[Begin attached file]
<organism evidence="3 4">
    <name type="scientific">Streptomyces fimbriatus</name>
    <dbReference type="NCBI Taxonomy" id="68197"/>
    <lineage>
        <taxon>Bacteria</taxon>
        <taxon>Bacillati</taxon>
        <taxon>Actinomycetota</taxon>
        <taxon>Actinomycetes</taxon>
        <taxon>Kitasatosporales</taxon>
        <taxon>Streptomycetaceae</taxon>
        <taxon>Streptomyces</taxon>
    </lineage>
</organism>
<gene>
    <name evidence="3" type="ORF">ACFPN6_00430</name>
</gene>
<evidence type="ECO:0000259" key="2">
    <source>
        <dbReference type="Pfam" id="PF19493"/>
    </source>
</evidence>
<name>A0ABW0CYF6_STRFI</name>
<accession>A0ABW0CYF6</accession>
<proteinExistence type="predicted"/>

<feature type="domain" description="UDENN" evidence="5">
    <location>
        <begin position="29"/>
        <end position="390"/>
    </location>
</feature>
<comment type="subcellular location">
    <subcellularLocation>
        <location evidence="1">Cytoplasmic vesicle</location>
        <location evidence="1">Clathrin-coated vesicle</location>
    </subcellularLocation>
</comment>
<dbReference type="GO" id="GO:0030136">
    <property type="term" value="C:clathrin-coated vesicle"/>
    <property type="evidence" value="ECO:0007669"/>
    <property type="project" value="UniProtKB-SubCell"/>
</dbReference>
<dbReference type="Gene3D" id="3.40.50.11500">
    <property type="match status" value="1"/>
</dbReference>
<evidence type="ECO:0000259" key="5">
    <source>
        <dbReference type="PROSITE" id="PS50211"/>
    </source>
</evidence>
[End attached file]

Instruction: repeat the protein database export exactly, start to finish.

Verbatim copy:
<organism evidence="3 4">
    <name type="scientific">Streptomyces fimbriatus</name>
    <dbReference type="NCBI Taxonomy" id="68197"/>
    <lineage>
        <taxon>Bacteria</taxon>
        <taxon>Bacillati</taxon>
        <taxon>Actinomycetota</taxon>
        <taxon>Actinomycetes</taxon>
        <taxon>Kitasatosporales</taxon>
        <taxon>Streptomycetaceae</taxon>
        <taxon>Streptomyces</taxon>
    </lineage>
</organism>
<gene>
    <name evidence="3" type="ORF">ACFPN6_00430</name>
</gene>
<evidence type="ECO:0000259" key="2">
    <source>
        <dbReference type="Pfam" id="PF19493"/>
    </source>
</evidence>
<name>A0ABW0CYF6_STRFI</name>
<accession>A0ABW0CYF6</accession>
<proteinExistence type="predicted"/>

<feature type="domain" description="UDENN" evidence="5">
    <location>
        <begin position="29"/>
        <end position="390"/>
    </location>
</feature>
<comment type="subcellular location">
    <subcellularLocation>
        <location evidence="1">Cytoplasmic vesicle</location>
        <location evidence="1">Clathrin-coated vesicle</location>
    </subcellularLocation>
</comment>
<dbReference type="GO" id="GO:0030136">
    <property type="term" value="C:clathrin-coated vesicle"/>
    <property type="evidence" value="ECO:0007669"/>
    <property type="project" value="UniProtKB-SubCell"/>
</dbReference>
<dbReference type="Gene3D" id="3.40.50.11500">
    <property type="match status" value="1"/>
</dbReference>
<evidence type="ECO:0000259" key="5">
    <source>
        <dbReference type="PROSITE" id="PS50211"/>
    </source>
</evidence>